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February 24, 2021

Is Cess allowable as business expenses under Income Tax?

by CA Shivam Jaiswal in Income Tax

Is Cess allowable as business expenses under Income Tax?

Section 40(a)(ii) of the Income Tax Act provides that notwithstanding anything to the contrary in sections 30 to 38, any sum paid on account of any rate or tax levied on the profits or gains of any business or profession or assessed at a proportion of, or otherwise on the basis of, any such profits or gains shall not be deducted in computing the income chargeable under the head “Profits and gains of business or profession. However, is cess included in the above taxes? Education cess consists of Primary Education and Secondary and Higher Education Cess making up 3% of the tax payable. It is used to fund salaries, mid-day meals, infrastructure, special schemes and premier educational institutions in the country.

Let us refer to the case of Sesa Goa Limited Vs JCIT (Bombay High Court), where the issue under consideration was whether Education Cess and Higher and Secondary Education Cess, collectively referred to as “cess” was allowable as a deduction in the year of its payment or not.

Facts of the Case:

  • The question which arose for determination was whether the expression “any rate or tax levied” as it appeared in Section 40(a)(ii) included “cess”.
  • The assessee contended that the expression does not include “cess” and therefore, the amounts paid towards “cess” were liable to be deducted in computing the income chargeable under the head “profits and gains of business or profession”.
  • However, Revenue contended that “cess” was also included in the scope and import of the expression “any rate or tax levied” and consequently, the amounts paid towards the “cess” were not liable for deduction in computing the income chargeable under the head “profits and gains of business or profession”.

Observations of the High Court (HC) on applicability of taxes

  • In relation to taxing statute, certain principles of interpretation were quite well settled.
  • In New Shorrock Spinning and Manufacturing Co. Ltd. Vs Raval, (Bom.), it was held that one safe and infallible principle, which was of guidance in these matters, was to read the words through and see if the rule was clearly stated.
  • If the language employed gave the rule in words of sufficient clarity and precision, nothing more was required to be done.
  • Also, when it came to interpretation of the IT Act, it was well established that no tax could be imposed on the subject without words in the Act clearly showing an intention to lay a burden on him.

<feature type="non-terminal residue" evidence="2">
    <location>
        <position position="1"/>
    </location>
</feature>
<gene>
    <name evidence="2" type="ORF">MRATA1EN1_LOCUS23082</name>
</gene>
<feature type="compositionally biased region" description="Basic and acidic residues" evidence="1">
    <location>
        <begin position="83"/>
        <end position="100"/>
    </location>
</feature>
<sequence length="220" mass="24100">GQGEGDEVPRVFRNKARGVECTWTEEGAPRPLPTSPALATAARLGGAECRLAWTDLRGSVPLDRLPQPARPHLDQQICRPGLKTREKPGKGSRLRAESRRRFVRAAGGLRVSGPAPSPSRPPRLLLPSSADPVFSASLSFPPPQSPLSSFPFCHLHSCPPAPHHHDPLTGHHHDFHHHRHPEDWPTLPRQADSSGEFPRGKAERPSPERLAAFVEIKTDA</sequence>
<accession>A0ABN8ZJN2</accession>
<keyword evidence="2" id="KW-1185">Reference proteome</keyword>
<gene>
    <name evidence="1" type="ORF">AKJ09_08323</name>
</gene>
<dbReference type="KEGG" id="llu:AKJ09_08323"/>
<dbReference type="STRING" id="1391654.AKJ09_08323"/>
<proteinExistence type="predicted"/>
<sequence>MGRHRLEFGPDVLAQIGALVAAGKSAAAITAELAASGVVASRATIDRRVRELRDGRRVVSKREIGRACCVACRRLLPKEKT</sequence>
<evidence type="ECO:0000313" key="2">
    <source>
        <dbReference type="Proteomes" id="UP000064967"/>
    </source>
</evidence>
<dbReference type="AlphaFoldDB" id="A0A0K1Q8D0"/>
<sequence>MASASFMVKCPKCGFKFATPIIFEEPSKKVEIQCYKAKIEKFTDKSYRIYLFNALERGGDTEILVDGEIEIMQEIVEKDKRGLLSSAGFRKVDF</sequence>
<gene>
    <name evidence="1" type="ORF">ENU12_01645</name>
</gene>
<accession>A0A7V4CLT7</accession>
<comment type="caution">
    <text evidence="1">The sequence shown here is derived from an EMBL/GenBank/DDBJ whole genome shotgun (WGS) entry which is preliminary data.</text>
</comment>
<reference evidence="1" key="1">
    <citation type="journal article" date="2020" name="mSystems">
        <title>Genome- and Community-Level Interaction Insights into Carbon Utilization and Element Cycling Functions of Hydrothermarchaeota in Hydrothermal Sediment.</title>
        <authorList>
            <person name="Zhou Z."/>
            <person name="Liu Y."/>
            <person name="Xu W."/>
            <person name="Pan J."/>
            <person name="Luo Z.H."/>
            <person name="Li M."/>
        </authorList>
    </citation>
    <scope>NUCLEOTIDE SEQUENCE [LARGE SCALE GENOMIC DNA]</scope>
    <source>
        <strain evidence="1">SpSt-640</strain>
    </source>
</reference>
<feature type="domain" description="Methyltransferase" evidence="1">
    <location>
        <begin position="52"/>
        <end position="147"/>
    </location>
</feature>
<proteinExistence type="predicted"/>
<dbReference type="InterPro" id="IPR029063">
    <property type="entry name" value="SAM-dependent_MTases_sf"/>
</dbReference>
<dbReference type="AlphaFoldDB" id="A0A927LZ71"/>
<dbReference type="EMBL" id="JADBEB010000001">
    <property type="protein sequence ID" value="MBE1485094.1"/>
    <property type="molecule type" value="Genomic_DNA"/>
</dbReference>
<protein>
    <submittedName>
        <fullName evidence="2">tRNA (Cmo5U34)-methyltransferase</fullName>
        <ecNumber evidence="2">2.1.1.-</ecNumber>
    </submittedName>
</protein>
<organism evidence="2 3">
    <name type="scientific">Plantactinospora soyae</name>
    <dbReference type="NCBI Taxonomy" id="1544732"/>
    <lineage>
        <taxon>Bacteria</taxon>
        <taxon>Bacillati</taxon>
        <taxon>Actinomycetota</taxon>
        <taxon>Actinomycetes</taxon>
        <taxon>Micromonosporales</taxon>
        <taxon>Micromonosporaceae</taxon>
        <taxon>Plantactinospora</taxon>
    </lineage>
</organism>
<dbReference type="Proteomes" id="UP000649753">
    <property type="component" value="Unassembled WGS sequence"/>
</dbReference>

• The subject could not be taxed unless he came within the purview of the law and the argument that he fell within the spirit of the law could not be availed of by the department.
  • In a taxing Act one had to look merely at what was clearly said. There was no room for any intendment. There was no presumption as to a tax.
  • No tax could be imposed by inference or analogy. It was also not permissible to construe a taxing statute by making assumptions and presumptions

Observations of High Court (HC) on whether cess was allowable as a deduction or not

  • Applying the aforesaid principles, HC found that the legislature, in Section 40(a)(ii) had provided that “any rate or tax levied” on “profits and gains of business or profession” shall not be deducted in computing the income chargeable under the head “profits and gains of business or profession”.
  • There was no reference to any “cess”. Therefore, there was no scope to accept the contention that “cess” being in the nature of a “Tax” was equally not deductible in computing the income chargeable under the head “profits and gains of business or profession”.
  • Acceptance of such a contention would amount to reading something in the text of the provision which is not to be found in the text of the provision in Section 40(a)(ii) of the IT Act.
  • If the legislature intended to prohibit the deduction of amounts paid by a Assessee towards say, “education cess” or any other “cess”, then, the legislature could have easily included reference to “cess” in clause (ii) of Section 40(a).
  • The fact that the legislature has not done so means that the legislature did not intend to prevent the deduction of amounts paid by a Assessee towards the “cess”, when it came to computing income chargeable under the head “profits and gains of business or profession”.
  • According to the legislative history, when the Income Tax Bill, 1961, was introduced in the Parliament, Section 40(a)(ii) read as – “any sum paid on account of any cess, rate or tax levied on the profits or gains of any business or profession or assessed at a proportion of, or otherwise on the basis of, any such profits or gains”
  • However, when the matter came up before the Select Committee of the Parliament, it was decided to omit the word “cess” from the aforesaid clause from the Income Tax Bill, 1961.
  • The effect of the omission of the word “cess” was that only any rate or tax levied on the profits or gains of any business or profession were to be deducted in computing the income chargeable under the head “profits and gains of business or profession”.
  • Since the deletion of expression “cess” from the Income Tax Bill, 1961, was deliberate, there was no question of reintroducing this expression in Section 40(a)(ii) of IT Act and that too, under the guise of interpretation of taxing statute.

Hence, HC held that the substantial question of law in favour of the Appellant – Assessee and against the Respondent-Revenue. In conclusion, Education Cess and Higher and Secondary Education Cess is allowable as business expenses.

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